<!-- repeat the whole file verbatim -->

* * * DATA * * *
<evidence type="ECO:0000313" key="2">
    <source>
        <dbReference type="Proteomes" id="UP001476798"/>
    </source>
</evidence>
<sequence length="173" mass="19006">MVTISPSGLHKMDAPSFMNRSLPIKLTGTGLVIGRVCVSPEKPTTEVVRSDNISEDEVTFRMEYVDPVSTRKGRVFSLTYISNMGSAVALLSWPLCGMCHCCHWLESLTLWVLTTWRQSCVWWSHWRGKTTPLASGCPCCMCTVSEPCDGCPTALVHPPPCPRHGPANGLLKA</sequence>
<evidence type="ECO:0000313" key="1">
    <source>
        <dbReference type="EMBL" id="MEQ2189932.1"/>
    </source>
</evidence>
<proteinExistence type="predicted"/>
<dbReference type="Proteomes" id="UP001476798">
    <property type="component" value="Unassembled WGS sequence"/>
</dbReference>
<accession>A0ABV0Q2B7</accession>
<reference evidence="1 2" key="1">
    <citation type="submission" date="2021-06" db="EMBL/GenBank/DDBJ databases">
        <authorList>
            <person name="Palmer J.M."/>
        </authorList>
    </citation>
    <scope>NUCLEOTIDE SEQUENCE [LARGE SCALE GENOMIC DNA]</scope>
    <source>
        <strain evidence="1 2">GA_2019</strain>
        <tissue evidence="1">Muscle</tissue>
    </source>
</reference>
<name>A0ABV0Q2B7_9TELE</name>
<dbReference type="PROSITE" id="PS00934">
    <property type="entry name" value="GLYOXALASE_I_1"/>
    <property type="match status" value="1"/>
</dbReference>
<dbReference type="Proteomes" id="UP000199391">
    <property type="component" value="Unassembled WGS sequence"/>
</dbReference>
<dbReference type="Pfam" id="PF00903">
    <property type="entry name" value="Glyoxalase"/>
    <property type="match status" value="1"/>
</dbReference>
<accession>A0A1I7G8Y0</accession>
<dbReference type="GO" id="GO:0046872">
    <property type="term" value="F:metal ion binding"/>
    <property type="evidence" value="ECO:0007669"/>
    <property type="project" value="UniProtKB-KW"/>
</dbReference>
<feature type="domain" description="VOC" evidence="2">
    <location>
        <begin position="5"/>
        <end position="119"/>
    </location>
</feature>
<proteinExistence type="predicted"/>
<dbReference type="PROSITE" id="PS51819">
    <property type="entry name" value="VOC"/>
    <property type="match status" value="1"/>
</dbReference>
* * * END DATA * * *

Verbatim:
<evidence type="ECO:0000313" key="2">
    <source>
        <dbReference type="Proteomes" id="UP001476798"/>
    </source>
</evidence>
<sequence length="173" mass="19006">MVTISPSGLHKMDAPSFMNRSLPIKLTGTGLVIGRVCVSPEKPTTEVVRSDNISEDEVTFRMEYVDPVSTRKGRVFSLTYISNMGSAVALLSWPLCGMCHCCHWLESLTLWVLTTWRQSCVWWSHWRGKTTPLASGCPCCMCTVSEPCDGCPTALVHPPPCPRHGPANGLLKA</sequence>
<evidence type="ECO:0000313" key="1">
    <source>
        <dbReference type="EMBL" id="MEQ2189932.1"/>
    </source>
</evidence>
<proteinExistence type="predicted"/>
<dbReference type="Proteomes" id="UP001476798">
    <property type="component" value="Unassembled WGS sequence"/>
</dbReference>
<accession>A0ABV0Q2B7</accession>
<reference evidence="1 2" key="1">
    <citation type="submission" date="2021-06" db="EMBL/GenBank/DDBJ databases">
        <authorList>
            <person name="Palmer J.M."/>
        </authorList>
    </citation>
    <scope>NUCLEOTIDE SEQUENCE [LARGE SCALE GENOMIC DNA]</scope>
    <source>
        <strain evidence="1 2">GA_2019</strain>
        <tissue evidence="1">Muscle</tissue>
    </source>
</reference>
<name>A0ABV0Q2B7_9TELE</name>
<dbReference type="PROSITE" id="PS00934">
    <property type="entry name" value="GLYOXALASE_I_1"/>
    <property type="match status" value="1"/>
</dbReference>
<dbReference type="Proteomes" id="UP000199391">
    <property type="component" value="Unassembled WGS sequence"/>
</dbReference>
<dbReference type="Pfam" id="PF00903">
    <property type="entry name" value="Glyoxalase"/>
    <property type="match status" value="1"/>
</dbReference>
<accession>A0A1I7G8Y0</accession>
<dbReference type="GO" id="GO:0046872">
    <property type="term" value="F:metal ion binding"/>
    <property type="evidence" value="ECO:0007669"/>
    <property type="project" value="UniProtKB-KW"/>
</dbReference>
<feature type="domain" description="VOC" evidence="2">
    <location>
        <begin position="5"/>
        <end position="119"/>
    </location>
</feature>
<proteinExistence type="predicted"/>
<dbReference type="PROSITE" id="PS51819">
    <property type="entry name" value="VOC"/>
    <property type="match status" value="1"/>
</dbReference>